Even Weldon agrees that his safety concerns didn't cause the delays. Rather "should not have said that," Weldon said. "It took all that time just because they had to figure out how to put the damn airplane together."
Rather, who is currently touring to promote the book, issued a statement in response to questions about his claims in the memoir:
"I encourage people to read the record — the claims of Boeing management, the reporting and views expressed in the hometown Seattle Times story, the transcript of our original report, and what is in 'Rather Outspoken' — and then draw their own conclusions," Rather said.
The Boeing chapter is a small part of the memoir, which covers Rather's 60-year journalism career in an engaging and feisty narrative.
The newsman includes his own inside view of how his job at CBS ended over a controversial story that raised questions about former President George W. Bush's service in the Texas Air National Guard during the Vietnam War.
That program aired just two months before Bush was re-elected. But after doubts surfaced about the authenticity of documents used in the show, CBS forced Rather to make an on-air apology. Shortly after, it pushed him into stepping down.
In the book, Rather vigorously defends the Bush story and asserts that it was true. "We spoke truth to power," he writes, "and power had bellowed back through every bullhorn it could command."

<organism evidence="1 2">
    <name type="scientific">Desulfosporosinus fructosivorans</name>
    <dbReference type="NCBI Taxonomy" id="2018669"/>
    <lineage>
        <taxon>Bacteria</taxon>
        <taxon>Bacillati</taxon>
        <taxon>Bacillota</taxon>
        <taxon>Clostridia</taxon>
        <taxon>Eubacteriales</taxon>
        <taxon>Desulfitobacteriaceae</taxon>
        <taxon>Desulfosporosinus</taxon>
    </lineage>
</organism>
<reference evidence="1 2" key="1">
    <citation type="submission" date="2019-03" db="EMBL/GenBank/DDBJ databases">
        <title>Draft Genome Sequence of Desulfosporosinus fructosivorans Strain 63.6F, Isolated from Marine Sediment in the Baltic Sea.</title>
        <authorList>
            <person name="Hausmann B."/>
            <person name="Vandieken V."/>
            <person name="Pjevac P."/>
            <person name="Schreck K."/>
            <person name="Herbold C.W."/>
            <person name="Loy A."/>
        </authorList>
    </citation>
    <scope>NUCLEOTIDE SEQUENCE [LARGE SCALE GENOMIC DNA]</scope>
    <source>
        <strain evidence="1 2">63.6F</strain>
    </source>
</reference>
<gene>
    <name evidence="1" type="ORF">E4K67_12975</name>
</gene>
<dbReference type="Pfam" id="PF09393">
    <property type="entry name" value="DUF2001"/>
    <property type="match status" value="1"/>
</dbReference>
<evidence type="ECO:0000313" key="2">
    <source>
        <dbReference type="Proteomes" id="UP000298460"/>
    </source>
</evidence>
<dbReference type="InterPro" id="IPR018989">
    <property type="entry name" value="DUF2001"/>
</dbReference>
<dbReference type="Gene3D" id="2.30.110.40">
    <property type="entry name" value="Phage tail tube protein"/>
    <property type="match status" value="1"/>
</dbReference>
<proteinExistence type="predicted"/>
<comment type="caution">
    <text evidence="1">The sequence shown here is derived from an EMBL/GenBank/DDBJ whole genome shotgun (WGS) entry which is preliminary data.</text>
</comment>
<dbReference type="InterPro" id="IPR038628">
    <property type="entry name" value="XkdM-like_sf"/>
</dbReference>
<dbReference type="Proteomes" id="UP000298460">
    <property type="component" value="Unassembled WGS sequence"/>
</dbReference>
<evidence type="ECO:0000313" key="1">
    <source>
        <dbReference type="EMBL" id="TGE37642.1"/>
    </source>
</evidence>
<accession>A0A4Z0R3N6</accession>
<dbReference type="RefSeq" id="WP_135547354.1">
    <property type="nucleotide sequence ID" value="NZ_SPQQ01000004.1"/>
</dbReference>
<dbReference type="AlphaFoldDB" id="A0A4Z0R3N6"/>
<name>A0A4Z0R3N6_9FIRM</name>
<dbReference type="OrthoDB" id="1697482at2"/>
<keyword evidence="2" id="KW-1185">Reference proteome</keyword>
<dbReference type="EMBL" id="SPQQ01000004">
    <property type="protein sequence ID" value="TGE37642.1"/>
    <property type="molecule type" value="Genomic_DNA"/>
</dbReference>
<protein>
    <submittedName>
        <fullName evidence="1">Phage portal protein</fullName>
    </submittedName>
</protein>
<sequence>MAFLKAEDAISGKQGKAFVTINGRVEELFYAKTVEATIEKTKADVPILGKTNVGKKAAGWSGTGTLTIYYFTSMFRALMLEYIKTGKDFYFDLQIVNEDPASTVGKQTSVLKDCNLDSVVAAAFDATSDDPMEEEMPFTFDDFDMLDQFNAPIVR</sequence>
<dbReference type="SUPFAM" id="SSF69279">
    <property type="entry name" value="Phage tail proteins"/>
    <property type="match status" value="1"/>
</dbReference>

Clearly, Rather wants his book, cowritten with author Digby Diehl, to burnish his reputation.
The Boeing story should have helped him do that, but inflated claims of its impact only detract from the work.
— Dominic Gates:
to regain jobs peak
before late 2014
As we all know by now, the jobs recovery has been agonizingly slow. In fact, though Washington has been adding payroll jobs since February 2010, the state still has regained fewer than half of the 206,100 jobs lost during the recession.
But if misery truly loves company, Washington has plenty of it, according to data from economic research firm IHS Global Insight.
Only four states have regained all the jobs they lost to the recession, all of them aided by the boom in energy prices: Alaska, Louisiana, North Dakota and Texas.
Everyone else is still below their pre-recession peak, from West Virginia (just 0.09 percent below) to Nevada (13 percent); Washington is in the middle of the pack, though well ahead of neighbors Idaho (6.3 percent) and Oregon (6.7 percent).
So when can we expect full recovery? Not till the third quarter of 2014, the firm predicts — after places such as New York, Pennsylvania and Utah, but before 27 other states (including Oregon and Idaho, neither of which IHS expects to regain all their lost jobs until mid-2015).
Of course, even regaining all the lost jobs gets us only so far, since Washington's working-age population has continued to grow (though the labor force has stagnated, as thousands of unemployed people have stopped looking for work).
Data from the state Employment Security Department and population projections from the Office of Financial Management suggest that to match the pre-recession employment rate by 2014, Washington will need to create about 200,000 more payroll jobs beyond what IHS projects.
- Drew DeSilver: email@example.com